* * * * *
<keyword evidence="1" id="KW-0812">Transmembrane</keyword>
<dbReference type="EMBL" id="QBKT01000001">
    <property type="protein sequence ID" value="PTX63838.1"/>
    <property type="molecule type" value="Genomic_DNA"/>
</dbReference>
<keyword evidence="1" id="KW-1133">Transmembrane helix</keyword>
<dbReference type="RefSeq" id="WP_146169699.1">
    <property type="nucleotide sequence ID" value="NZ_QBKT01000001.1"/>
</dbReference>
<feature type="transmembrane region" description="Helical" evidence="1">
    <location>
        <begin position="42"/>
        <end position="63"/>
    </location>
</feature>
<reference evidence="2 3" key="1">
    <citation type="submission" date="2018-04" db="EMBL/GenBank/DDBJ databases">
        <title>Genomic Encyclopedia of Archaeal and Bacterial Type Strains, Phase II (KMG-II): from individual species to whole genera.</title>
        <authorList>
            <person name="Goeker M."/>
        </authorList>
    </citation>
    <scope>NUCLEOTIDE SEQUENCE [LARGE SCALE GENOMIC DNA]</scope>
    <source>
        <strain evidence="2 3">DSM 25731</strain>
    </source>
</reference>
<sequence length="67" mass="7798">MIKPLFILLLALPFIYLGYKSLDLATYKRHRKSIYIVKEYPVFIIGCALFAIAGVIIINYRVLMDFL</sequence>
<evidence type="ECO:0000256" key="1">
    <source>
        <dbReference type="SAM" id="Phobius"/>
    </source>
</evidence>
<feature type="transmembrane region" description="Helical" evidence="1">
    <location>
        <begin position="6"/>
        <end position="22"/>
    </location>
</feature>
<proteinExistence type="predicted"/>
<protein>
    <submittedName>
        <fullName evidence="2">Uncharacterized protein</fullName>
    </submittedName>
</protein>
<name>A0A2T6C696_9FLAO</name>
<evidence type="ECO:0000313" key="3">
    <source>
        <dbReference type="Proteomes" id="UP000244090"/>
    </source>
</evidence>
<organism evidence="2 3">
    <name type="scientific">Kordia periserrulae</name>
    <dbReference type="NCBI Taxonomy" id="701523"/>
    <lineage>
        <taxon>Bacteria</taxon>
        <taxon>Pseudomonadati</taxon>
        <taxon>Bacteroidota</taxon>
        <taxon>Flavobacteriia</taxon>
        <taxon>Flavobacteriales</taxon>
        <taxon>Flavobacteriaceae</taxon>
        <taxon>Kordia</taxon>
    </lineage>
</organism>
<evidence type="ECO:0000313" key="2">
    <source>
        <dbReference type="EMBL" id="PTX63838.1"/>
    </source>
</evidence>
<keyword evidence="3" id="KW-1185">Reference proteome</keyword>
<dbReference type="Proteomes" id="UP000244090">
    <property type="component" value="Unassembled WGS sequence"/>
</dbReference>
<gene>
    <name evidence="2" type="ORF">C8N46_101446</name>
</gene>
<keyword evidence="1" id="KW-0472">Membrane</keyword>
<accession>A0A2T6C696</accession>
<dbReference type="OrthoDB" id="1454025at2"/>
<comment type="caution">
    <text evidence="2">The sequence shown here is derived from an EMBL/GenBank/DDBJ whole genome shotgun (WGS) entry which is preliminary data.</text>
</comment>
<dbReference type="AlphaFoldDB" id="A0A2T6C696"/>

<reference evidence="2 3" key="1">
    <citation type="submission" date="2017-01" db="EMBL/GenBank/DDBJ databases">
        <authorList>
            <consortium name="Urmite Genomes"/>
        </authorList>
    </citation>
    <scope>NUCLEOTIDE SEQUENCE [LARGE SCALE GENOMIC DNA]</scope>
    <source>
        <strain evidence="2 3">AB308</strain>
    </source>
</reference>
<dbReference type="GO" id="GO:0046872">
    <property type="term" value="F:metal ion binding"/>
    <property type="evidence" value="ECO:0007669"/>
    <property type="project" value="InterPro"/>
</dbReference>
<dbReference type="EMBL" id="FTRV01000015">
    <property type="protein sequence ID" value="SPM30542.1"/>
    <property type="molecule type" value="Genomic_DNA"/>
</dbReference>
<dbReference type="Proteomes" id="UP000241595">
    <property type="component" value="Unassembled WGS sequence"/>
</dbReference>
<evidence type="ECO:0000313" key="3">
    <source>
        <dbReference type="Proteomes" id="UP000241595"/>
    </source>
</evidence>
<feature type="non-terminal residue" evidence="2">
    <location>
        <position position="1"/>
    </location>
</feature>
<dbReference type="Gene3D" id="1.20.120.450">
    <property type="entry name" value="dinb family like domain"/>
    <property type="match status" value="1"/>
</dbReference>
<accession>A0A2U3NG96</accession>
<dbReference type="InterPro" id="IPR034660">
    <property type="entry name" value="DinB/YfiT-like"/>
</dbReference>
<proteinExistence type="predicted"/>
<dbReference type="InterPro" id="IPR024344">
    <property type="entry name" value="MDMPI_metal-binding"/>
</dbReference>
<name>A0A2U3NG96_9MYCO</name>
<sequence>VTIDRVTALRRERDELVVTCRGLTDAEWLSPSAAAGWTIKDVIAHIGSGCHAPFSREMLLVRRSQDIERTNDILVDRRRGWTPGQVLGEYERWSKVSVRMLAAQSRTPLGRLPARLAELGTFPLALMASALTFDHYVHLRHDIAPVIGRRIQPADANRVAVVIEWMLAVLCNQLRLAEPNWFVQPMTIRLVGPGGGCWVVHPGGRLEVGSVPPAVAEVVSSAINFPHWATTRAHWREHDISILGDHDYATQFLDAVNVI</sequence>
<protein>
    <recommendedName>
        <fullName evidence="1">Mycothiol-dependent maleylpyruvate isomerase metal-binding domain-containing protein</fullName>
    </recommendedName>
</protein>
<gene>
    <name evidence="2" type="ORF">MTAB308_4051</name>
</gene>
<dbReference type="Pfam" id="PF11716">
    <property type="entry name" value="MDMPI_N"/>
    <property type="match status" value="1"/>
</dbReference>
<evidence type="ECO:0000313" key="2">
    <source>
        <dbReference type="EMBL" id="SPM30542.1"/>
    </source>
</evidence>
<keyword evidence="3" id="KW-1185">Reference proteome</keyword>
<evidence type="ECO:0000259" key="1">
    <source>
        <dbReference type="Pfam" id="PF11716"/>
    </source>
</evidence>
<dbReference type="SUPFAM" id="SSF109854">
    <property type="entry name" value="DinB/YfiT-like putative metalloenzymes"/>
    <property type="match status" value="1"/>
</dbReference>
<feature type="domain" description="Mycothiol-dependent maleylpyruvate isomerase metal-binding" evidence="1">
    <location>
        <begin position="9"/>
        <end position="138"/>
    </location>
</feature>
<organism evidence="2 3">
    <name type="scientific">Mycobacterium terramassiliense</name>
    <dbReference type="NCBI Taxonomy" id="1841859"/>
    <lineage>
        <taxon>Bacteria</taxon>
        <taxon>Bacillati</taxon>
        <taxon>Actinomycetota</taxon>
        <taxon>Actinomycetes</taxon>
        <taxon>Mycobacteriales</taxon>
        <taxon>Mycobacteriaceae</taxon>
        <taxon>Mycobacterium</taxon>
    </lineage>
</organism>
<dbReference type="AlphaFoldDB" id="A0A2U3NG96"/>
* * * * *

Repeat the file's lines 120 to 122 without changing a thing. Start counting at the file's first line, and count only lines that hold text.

</dbReference>
<accession>A0A2U3NG96</accession>
<dbReference type="InterPro" id="IPR034660">